Scoutlook: NFC West Emerging Running Backs (PREMIUM PREVIEW)
The NFC West is not only the best division in football, it also contains an intriguing trio of young backs with promising futures. For those deciding on whom to consider in the late stages of their draft, it comes down to the most talented player in the best position to succeed should the starter loose a grip on their overwhelming share of touches. Forget handcuffs; these are three players who have value regardless of whether or not you selected the incumbent much earlier.
As a rookie, Michael shined in a pair of preseason games last year, yet he was active for only four regular season games and got 18 carries. Pass protection was certainly a big issue. Michael was asked to pass block 13 times in his first two preseason contests and gave up three hurries. Fellow Seahawks backup RB Robert Turbin pass blocked 35 times in the regular season and allowed only a single hurry.
At Texas A&M, Michael had off-the-field issues, broke his right leg and tore his left ACL. As a senior, he scored a dozen touchdowns despite taking just 88 carries and never exceeding 65 rushing yards in any game. Michael had great numbers at the combine and showed flashes in limited preseason highlights but hasn't done much of anything in a real game. Over the past three seasons, Seattle running backs not named Marshawn Lynch have gotten about 100 combined carries per year. Even if Michael gets, say, 90 of those carries and averages a sizzling 5.5 yards per carry, he's basically 2013 James Starks with just less than 500 rushing yards.
But the case against Michael is really the case for Lynch,the biggest cheap shot on most bust lists. Slow down, fantasy owners. Lynch is 28 years old this season, not 30. He turns 29 next April. Lynch's brief holdout only threw more wood on the fire. Beast Mode runs angry, and he's now literally angry. If Lynch believes he's set to be a salary cap casualty next offseason, he's also playing for a new payday. Lynch dropped from 5.0 YPC in 2012 to 4.2 last season, but his career average also happens to be 4.2. Lynch also averaged 4.2 YPC in his first full season in Seattle, the first of three consecutive 1,200-yard seasons with double-digit touchdowns. Regression due to age or simply regression to the mean? I'll take the latter, even with the mileage getting up there.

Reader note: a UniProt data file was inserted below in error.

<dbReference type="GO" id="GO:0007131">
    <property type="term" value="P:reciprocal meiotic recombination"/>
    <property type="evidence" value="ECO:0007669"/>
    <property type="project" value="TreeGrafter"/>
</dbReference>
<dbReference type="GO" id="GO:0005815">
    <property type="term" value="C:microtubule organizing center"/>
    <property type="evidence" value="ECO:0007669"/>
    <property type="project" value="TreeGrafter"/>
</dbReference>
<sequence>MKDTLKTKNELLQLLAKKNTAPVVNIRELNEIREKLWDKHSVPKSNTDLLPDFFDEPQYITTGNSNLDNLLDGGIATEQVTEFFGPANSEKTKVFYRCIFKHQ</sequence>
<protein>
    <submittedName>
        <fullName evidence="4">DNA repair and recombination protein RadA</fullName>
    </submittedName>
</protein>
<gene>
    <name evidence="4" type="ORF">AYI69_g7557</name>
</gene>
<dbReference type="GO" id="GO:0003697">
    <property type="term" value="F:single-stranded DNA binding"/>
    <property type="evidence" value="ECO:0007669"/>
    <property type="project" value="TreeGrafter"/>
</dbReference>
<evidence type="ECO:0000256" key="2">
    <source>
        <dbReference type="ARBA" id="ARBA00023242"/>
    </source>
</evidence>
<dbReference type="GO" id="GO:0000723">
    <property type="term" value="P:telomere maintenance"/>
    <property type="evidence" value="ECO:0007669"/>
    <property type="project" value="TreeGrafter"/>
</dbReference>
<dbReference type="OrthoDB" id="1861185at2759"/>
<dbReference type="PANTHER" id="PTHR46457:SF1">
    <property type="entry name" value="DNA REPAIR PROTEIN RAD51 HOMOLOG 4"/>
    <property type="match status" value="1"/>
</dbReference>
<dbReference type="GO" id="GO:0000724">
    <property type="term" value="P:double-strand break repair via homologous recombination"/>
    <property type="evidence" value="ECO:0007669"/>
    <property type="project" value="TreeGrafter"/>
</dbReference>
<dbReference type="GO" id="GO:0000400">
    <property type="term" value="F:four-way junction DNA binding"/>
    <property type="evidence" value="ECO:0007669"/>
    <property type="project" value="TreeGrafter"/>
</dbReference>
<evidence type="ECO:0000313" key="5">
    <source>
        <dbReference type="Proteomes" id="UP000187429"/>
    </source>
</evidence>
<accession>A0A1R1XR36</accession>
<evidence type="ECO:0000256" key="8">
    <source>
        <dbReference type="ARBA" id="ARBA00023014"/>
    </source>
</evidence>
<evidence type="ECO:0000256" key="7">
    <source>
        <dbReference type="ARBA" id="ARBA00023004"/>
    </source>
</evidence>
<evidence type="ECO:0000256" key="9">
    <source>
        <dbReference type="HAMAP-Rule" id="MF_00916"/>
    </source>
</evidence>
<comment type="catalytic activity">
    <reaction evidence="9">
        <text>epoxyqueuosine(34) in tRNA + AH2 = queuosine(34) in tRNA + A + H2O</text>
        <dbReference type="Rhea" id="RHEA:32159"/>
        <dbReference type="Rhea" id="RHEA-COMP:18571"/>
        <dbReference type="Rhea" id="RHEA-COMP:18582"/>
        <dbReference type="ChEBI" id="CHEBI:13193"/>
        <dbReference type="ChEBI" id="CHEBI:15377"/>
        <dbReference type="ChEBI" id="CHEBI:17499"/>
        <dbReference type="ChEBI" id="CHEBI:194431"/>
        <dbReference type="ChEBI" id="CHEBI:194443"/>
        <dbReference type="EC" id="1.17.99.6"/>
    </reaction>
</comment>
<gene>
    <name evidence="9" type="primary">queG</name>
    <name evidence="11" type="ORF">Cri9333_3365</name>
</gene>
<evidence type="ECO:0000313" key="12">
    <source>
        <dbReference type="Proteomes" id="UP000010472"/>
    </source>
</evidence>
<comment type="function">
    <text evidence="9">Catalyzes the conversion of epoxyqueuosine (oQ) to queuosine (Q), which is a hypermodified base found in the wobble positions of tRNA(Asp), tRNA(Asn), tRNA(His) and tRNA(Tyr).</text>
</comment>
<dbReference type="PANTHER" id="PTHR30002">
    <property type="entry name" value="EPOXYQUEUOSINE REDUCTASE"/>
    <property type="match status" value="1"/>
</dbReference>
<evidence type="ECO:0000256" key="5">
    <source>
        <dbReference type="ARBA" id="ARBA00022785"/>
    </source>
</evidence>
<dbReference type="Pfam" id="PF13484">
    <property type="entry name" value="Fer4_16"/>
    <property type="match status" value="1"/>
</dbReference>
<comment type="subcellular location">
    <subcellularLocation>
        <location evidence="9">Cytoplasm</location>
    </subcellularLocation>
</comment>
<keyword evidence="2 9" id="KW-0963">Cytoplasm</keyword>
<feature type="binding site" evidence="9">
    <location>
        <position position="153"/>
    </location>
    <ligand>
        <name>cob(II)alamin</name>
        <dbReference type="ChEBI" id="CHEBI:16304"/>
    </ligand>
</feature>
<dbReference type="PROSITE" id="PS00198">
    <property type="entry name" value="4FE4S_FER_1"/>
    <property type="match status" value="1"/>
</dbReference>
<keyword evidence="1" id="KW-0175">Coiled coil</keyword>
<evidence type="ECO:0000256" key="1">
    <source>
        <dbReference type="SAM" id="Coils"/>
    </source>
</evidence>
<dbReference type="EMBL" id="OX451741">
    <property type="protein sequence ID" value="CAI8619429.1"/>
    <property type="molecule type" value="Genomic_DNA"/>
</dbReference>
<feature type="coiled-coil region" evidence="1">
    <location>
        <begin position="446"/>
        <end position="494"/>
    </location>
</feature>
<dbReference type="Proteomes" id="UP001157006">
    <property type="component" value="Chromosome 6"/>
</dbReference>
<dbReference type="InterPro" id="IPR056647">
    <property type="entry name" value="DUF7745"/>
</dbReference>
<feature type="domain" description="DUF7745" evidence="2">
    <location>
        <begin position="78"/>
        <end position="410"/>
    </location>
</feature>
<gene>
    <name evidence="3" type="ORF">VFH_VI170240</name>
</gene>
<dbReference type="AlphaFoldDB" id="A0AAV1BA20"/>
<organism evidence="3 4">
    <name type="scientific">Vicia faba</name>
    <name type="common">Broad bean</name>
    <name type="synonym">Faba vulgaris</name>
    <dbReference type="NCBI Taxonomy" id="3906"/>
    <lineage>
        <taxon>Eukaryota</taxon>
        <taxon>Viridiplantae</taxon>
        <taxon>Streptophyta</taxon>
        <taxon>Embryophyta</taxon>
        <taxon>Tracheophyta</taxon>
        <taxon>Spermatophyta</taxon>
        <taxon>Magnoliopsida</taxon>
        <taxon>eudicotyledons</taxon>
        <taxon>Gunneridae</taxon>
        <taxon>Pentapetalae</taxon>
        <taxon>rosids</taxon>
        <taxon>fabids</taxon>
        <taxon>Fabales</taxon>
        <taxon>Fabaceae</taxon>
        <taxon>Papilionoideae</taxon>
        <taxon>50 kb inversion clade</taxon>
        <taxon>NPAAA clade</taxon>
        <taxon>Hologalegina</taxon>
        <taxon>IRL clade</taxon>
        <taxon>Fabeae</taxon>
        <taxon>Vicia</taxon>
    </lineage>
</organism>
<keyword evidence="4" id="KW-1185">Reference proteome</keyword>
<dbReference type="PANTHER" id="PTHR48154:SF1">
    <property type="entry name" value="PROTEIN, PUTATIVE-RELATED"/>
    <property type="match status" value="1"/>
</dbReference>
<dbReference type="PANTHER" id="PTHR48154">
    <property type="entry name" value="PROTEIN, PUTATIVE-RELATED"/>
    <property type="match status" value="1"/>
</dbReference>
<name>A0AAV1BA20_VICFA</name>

The Bay Area has a rookie running back making quick inroads due to injuries to other backups and advanced age at the top of the depth chart. Frank Gore is 31 and showed significant signs of wearing down late in the season. In the regular season finale and three playoff games, Gore managed only 178 yards on 61 carries, 3.4 YPC. He still managed to break 1,100 rushing yards for the third consecutive season, albeit with a career-low 4.1 YPC.
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